It comes from my upbringing and innate selfishness, I guess. My parents left us routinely when we were kids, for two weeks at a time. They flew off to exotic island destinations, just the two of them, and came back tan and smiling at each other in a way that I really didn’t understand. They did this every year that I can remember, leaving my brother and I with babysitters and relatives and whoever they could shanghai into watching us. (though, of course, we were ANGELS).

When I was a kid, it pissed me off. I didn’t like being left, and my Grandma was super overprotective. But now that I’m a mom, I think I understand. And my parents were frank with me, telling me that having time alone together was critical to our family, whether I knew it or not.

There was a time when I asserted to my dad that I was the MOST important thing in his life–my brother too, of course. And he told me I was wrong with no apologies. “Your mother,” he said. “Is the most important person in my life. You and your brother are number two.” Man, that pissed me off.

But now I see that taking time away from your kids–however you can do it–is absolutely critical to a marriage. You chose each other, long before children were involved. And if you can’t remember why…well, then you’re lost.

The Major and I took five days away this summer. And it was the first time in about eight years that I got to just sit next to him and laugh at a silly joke. It was the first time in eight years that I got to read a book start to finish without an interruption, without a priority making me feel guilty about it. And it was the first time in eight years that I looked over at the guy I married and remembered WHY. If the kids had been there, even if they’d been shuttled off to some all-day distraction, I wouldn’t have been relaxed enough to be able to enjoy any of that, or to enjoy the freedom of having space and time to ourselves. To just BE together.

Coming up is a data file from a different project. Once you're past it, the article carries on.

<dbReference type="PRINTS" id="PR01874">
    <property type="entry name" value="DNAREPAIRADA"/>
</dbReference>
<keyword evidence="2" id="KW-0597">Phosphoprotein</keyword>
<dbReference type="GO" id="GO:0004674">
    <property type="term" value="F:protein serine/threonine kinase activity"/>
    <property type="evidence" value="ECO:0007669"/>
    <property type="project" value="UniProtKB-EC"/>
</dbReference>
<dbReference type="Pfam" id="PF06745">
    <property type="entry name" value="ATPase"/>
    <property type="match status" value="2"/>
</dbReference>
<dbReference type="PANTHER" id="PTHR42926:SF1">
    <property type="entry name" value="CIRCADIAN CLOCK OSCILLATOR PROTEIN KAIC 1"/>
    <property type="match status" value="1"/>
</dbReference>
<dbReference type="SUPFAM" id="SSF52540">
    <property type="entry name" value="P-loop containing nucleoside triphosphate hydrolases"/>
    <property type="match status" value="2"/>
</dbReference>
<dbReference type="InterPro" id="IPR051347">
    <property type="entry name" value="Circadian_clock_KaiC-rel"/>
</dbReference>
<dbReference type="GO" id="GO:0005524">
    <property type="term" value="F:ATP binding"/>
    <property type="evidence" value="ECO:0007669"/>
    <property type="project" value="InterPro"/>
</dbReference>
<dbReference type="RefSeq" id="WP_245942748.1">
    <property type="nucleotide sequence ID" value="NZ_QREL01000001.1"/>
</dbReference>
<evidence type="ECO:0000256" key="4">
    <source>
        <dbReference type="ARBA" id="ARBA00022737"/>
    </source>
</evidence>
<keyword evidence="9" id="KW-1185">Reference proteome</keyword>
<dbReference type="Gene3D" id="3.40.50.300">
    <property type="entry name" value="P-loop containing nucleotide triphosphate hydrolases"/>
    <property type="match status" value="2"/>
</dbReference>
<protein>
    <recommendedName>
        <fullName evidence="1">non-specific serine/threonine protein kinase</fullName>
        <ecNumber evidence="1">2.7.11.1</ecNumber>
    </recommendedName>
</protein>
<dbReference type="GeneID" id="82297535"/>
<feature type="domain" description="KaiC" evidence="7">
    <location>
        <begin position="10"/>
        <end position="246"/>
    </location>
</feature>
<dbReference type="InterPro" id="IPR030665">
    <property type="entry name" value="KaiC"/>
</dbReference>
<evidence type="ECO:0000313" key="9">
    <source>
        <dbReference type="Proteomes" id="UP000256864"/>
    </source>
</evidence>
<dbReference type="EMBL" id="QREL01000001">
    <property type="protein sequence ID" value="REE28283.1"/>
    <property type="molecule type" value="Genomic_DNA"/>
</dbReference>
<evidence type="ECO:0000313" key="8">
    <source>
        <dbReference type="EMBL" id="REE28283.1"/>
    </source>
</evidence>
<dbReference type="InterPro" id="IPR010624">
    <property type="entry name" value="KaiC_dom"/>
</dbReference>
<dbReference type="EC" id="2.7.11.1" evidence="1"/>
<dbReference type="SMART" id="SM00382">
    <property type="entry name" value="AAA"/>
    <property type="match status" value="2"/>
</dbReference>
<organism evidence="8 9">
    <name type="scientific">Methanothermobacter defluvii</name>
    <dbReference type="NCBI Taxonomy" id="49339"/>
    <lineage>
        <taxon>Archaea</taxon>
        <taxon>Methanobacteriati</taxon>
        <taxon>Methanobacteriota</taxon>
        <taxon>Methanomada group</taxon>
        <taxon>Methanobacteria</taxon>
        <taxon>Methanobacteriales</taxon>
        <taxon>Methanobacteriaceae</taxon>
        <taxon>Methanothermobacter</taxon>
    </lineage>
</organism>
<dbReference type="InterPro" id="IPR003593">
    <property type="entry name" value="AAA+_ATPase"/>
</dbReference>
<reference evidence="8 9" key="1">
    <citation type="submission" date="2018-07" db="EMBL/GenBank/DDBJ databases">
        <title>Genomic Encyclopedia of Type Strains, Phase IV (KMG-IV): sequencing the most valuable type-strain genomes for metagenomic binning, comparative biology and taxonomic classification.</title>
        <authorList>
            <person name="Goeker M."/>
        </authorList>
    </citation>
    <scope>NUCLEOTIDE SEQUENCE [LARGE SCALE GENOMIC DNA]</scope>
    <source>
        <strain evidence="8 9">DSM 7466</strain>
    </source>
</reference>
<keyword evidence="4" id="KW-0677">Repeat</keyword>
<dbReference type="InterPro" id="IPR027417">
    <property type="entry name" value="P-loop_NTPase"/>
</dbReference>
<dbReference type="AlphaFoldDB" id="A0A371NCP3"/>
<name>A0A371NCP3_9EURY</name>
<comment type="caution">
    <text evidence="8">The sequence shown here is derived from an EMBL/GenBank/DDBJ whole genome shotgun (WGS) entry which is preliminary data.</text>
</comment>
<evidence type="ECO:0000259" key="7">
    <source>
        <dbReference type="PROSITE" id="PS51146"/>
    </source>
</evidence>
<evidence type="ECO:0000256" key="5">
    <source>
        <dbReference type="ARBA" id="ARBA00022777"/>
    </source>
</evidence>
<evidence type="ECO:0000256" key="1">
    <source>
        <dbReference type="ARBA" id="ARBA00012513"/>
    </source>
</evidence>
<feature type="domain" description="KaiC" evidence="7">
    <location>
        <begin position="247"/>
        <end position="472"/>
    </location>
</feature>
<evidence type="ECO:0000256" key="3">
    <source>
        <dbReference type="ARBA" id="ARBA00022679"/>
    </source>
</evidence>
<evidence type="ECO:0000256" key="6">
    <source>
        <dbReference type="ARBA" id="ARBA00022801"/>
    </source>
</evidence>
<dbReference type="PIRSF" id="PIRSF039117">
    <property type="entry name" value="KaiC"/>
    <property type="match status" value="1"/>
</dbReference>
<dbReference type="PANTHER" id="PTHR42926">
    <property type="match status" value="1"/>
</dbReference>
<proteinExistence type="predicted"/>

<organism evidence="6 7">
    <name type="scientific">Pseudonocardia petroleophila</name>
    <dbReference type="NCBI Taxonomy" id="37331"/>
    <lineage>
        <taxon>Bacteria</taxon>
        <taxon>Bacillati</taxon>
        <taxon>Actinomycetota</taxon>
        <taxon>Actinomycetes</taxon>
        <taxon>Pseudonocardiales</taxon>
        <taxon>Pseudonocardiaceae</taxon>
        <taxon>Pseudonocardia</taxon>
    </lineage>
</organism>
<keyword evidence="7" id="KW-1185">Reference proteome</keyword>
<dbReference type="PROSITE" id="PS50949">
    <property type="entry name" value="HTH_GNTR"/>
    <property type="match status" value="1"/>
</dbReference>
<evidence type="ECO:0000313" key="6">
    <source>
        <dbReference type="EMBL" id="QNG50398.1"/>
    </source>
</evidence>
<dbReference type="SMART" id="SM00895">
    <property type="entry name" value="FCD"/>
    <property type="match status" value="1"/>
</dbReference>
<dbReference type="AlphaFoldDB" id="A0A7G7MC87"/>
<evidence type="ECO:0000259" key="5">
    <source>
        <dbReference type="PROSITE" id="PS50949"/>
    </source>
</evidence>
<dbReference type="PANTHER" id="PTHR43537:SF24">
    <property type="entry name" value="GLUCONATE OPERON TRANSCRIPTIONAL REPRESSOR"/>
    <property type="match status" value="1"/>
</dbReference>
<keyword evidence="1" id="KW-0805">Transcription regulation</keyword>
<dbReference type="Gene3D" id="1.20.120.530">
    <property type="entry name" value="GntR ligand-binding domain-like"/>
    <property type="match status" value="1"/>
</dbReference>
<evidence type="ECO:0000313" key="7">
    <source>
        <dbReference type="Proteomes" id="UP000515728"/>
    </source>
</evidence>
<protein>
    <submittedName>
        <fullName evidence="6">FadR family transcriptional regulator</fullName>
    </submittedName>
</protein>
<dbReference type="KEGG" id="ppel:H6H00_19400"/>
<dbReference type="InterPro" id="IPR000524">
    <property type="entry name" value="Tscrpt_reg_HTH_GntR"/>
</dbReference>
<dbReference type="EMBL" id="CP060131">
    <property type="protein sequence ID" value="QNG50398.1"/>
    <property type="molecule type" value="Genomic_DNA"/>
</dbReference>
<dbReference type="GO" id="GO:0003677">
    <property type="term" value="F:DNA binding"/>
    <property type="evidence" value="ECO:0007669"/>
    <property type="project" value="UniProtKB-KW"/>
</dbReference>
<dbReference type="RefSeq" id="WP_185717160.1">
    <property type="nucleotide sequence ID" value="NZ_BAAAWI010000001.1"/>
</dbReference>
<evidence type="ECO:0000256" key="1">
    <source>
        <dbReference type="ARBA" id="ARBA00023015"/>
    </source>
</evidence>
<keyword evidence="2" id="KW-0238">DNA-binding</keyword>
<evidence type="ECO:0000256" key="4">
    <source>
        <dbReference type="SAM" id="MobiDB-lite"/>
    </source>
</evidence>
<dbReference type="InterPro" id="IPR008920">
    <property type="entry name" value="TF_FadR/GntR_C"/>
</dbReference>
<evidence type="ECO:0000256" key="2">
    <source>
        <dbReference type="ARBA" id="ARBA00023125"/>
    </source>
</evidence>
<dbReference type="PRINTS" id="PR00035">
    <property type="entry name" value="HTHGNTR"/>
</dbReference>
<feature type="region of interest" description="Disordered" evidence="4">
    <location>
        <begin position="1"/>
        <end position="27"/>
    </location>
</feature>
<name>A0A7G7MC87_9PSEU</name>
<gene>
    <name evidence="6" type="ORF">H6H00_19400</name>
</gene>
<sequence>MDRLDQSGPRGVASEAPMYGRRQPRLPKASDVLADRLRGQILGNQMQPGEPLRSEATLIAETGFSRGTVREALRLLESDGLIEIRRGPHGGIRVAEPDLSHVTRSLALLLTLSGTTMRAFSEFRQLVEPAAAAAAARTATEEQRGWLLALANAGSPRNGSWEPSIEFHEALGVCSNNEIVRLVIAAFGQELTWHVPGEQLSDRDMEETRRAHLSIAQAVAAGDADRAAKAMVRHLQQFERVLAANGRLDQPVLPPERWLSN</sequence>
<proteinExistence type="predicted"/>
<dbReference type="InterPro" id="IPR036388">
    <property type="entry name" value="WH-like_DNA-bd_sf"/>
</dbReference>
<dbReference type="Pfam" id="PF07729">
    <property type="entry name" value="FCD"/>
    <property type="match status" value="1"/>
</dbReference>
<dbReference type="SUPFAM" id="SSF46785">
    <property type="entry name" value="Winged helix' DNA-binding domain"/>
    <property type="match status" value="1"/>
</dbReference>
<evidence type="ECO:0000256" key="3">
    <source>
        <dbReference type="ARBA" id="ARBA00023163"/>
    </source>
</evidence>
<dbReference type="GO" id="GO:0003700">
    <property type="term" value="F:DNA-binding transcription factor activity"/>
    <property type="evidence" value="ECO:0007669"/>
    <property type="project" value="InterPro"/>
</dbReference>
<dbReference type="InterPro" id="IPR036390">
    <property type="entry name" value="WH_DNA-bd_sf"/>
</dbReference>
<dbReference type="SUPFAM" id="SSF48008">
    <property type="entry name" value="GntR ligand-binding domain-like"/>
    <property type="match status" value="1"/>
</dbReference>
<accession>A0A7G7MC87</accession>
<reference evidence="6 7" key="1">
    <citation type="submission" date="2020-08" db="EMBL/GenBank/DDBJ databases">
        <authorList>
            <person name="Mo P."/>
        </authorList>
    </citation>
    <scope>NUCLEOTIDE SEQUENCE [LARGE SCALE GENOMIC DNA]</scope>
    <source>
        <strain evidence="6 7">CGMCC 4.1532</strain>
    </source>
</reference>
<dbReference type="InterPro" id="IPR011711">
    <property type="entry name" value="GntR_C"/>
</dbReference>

My parents did eventually take us on their trips. We went to lots of islands, learned to scuba dive, and to appreciate less-than-luxurious accommodations in luxurious locales (my parents were both school teachers). But the important thing, I think, was that I never expected that they would take us. It was a privilege — one we accepted and earned eagerly after so many years of wishing we could go. And even as a twelve-year-old on my first vacation (to Maui), I knew that what I was experiencing was something special. Because I hadn’t been dragged along on countless trips that I couldn’t possibly appreciate. All those solo vacations they took were actually great for me, and undoubtedly great for my parents. For me, they created a sense of gratitude. For them, they helped solidify a strong foundation that has them still married after almost 50 years.

I’m not big on parenting advice, but I’ll offer this: Go away without your kids. Once. And don’t call home. Take the time to remember who you are at the basic level, who you were when you fell in love. Take the time to recall what your marriage is about… because if it’s all about your kids? One day you’ll wake up and find that you’re lost.

Updates and Heavy Things

Hello there. Remember me? I’ve been trapped under something heavy, and that has kept me from posting. Use your imagination. Let me know what you come up with and we’ll go with that. Better than just admitting that sometimes when I juggle I drop things. (I’m why we don’t have nice things…)